Here are a few shots from the amazing Gordon McGregor. Check out the rest HERE.

Above: Dionn, Katy & me
Below: Ben, Dionn and me (probably reliving why D was so happy to be volunteering and not swimming!)

Friday, May 22, 2009

All Smiles

I'm not sure if it's because it's Friday, or because I had a fun (work!) trip to & from Houston, or because I slept in (til 6am!) and am taking it easy today.... but I cannot stop smiling.

Or laughing.

Or plotting my world domination.


Seriously, I know that life has its ups & downs, but today is a beautiful, wonderful day...

And I love it!

Tuesday, May 19, 2009

Batter Up!

I was reading the comics, and this was today's Peanuts! I can't help but laugh in recognition!!!

I never played on a sports team. This may be partially because I never showed any interest in team sports and partially because my dad is smart. He recognized at a very early point in my life that he was tired of chasing softballs all over the yard because I had no hand-eye coordination, skill, endurance or talent.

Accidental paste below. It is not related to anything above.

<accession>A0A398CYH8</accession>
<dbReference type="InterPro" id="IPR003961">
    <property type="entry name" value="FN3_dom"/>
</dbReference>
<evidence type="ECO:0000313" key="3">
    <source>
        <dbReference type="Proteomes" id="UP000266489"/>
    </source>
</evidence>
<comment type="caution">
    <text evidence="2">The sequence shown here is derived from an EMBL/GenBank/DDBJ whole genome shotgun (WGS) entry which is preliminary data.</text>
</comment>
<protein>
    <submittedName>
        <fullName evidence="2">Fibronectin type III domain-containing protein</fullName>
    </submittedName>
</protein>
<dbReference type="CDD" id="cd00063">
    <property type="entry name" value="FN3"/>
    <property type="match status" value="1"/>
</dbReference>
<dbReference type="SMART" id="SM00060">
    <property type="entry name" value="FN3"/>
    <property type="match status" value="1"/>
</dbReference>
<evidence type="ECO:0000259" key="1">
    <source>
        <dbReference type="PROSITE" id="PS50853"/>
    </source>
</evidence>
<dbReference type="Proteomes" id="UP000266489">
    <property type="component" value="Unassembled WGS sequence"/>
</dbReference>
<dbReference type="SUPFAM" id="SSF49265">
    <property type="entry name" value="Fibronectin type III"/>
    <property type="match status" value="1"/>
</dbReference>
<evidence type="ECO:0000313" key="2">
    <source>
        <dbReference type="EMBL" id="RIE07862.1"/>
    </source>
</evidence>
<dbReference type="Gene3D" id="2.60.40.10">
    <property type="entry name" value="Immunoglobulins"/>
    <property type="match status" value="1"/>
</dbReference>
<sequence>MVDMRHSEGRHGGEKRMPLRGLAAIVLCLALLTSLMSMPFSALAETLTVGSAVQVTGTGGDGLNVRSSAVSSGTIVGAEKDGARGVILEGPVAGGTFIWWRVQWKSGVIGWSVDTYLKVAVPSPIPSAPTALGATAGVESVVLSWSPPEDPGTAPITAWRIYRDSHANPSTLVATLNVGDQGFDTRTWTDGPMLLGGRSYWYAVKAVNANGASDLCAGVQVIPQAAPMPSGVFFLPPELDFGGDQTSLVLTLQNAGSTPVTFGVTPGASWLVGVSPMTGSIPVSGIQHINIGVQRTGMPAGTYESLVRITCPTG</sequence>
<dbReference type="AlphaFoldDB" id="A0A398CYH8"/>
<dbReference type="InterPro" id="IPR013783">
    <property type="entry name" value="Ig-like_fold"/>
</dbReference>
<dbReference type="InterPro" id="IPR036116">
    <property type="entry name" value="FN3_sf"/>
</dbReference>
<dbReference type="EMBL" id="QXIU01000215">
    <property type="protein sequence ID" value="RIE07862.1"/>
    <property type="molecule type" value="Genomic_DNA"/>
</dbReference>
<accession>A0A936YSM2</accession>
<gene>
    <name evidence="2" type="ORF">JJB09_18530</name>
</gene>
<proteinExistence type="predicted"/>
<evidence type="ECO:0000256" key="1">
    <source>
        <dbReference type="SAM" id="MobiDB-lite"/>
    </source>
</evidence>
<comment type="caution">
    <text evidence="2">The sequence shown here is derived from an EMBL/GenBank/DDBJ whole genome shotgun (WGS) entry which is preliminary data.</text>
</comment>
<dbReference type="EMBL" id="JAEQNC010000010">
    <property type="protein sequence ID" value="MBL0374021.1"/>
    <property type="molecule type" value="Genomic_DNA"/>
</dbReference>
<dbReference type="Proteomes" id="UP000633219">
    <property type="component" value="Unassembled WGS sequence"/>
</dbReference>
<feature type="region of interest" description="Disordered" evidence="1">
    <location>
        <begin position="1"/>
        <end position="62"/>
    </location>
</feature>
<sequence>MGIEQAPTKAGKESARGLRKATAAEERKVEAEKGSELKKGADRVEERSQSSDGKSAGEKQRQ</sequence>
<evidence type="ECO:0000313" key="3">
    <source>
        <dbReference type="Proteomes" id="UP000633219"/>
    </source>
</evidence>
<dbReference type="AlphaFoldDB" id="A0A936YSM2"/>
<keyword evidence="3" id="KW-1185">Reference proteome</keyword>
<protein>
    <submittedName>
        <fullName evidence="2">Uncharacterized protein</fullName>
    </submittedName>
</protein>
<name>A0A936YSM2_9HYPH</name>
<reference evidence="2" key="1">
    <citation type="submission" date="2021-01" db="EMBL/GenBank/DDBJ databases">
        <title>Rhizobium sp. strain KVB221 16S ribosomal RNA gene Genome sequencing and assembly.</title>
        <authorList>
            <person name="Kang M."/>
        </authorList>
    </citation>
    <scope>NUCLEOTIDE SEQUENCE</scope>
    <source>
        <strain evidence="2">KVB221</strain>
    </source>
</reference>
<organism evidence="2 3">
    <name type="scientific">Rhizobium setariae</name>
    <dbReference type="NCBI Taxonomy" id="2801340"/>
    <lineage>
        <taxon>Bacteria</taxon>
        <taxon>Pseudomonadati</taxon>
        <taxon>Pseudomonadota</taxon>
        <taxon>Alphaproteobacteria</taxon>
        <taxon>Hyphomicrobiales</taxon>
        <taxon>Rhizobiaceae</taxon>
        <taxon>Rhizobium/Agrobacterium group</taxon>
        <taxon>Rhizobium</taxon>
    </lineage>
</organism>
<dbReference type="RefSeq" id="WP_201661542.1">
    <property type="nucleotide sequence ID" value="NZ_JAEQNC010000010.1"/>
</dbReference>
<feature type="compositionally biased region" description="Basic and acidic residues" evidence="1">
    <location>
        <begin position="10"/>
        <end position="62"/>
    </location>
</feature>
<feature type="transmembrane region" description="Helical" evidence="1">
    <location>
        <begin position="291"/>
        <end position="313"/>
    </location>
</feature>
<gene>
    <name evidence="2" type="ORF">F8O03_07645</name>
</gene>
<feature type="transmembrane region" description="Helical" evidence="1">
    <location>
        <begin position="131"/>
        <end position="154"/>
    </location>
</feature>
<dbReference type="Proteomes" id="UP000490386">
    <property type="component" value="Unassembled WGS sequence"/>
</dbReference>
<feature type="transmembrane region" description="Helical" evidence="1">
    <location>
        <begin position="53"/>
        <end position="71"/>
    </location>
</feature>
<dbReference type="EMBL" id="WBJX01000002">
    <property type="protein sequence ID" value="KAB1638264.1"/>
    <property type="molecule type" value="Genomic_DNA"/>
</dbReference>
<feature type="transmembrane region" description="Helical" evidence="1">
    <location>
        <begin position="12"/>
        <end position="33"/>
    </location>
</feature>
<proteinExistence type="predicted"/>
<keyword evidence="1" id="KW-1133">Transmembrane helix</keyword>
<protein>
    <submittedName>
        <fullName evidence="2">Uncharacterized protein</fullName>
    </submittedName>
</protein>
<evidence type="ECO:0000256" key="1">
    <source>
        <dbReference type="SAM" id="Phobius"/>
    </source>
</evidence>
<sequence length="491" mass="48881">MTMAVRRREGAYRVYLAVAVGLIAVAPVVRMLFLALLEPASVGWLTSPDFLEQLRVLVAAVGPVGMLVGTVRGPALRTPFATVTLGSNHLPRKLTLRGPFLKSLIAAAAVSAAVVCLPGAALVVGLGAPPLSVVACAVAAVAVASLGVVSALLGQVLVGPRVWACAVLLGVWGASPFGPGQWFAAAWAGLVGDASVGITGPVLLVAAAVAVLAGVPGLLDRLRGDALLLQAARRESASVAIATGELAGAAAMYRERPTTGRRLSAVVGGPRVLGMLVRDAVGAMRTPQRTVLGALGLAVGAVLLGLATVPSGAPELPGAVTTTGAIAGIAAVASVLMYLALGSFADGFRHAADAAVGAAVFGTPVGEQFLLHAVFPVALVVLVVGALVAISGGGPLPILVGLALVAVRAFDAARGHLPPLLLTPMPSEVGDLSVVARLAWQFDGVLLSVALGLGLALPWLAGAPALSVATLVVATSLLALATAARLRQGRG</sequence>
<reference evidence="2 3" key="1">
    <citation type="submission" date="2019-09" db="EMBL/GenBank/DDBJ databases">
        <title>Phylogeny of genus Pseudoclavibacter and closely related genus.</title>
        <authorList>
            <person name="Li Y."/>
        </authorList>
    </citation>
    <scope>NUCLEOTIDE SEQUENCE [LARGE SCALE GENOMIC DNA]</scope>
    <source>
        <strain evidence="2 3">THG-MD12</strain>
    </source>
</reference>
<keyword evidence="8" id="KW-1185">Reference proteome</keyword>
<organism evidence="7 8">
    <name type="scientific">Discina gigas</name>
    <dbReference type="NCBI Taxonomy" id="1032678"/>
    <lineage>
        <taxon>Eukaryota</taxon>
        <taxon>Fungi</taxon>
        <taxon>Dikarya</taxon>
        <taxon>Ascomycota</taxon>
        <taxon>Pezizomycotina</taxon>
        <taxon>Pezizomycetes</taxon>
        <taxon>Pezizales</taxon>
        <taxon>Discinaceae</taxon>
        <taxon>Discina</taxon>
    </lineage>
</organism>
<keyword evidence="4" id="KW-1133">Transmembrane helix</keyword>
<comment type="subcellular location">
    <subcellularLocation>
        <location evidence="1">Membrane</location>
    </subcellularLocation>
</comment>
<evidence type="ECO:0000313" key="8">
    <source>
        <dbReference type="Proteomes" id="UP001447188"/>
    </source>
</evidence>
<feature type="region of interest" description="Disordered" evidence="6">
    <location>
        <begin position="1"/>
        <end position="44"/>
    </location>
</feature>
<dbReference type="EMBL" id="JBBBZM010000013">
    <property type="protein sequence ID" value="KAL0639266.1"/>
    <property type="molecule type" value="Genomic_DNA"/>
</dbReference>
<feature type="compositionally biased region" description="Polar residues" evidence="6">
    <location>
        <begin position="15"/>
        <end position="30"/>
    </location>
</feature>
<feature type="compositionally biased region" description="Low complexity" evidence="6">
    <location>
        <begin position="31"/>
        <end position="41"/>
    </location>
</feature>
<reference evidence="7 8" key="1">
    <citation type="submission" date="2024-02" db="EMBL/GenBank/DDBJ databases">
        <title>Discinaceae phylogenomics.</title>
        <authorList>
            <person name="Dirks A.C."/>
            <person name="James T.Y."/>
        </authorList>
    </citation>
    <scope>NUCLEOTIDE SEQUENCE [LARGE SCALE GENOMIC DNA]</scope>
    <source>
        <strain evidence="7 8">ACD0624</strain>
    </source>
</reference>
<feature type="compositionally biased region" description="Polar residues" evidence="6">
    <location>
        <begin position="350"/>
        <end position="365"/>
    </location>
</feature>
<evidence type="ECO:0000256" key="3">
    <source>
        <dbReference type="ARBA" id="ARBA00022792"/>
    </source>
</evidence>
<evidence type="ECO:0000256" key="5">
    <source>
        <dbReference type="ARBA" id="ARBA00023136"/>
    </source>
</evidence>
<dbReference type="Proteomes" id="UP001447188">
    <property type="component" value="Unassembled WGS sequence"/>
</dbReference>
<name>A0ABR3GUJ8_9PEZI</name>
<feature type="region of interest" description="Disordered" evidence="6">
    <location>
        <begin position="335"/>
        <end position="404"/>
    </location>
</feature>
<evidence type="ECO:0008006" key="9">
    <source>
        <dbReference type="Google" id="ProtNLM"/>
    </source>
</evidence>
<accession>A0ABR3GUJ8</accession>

So, I was a cheerleader instead. Loved it then, and still love it now. You need a pep talk? I'm your girl! I always prefer cheering to playing. Less accountability, more fun! At least that's what I tell myself.

Anyway, there is something I want to do, but I'm scared because it involves an election... a popularity contest, to be more accurate... and judgment about whether or not I am worthy to win. Perhaps I'm totally making this out to be something bigger than it is - and wow, I *never* do that - but, it is what it is. Meaning, it may be small, but to me - it's important. Also, I'm very afraid to lose.

Today, I got the pep talk. "Please do not back out now. You can't hit the home-run unless you get up to bat and swing."

Gotta remember this one, it's so simple but so true.

... Batter Up!

Sunday, May 17, 2009

Never Follow Your Passion

Mike Rowe, the host of Dirty Jobs on the Discovery Channel, wrote this in the business magazine Fast Company: "Never follow your passion, but by all means bring it with you.

""Follow your passion' is the worst advice you can give someone," he says. "Exhibit A: our 200 dirty jobs—Rene the fish gutter, or the guy who makes flowerpots out of cow shit. Once they found a thing they could make a living from, they figured out how to get great at it and how to love it. If you bring your passion with you, you can apply it to anything that makes sense. If you follow it, you're going to be miserable until X, Y, Z happens, which might be never."

Interesting perspective. A reminder that there are always different ways of looking at things.

Wednesday, May 13, 2009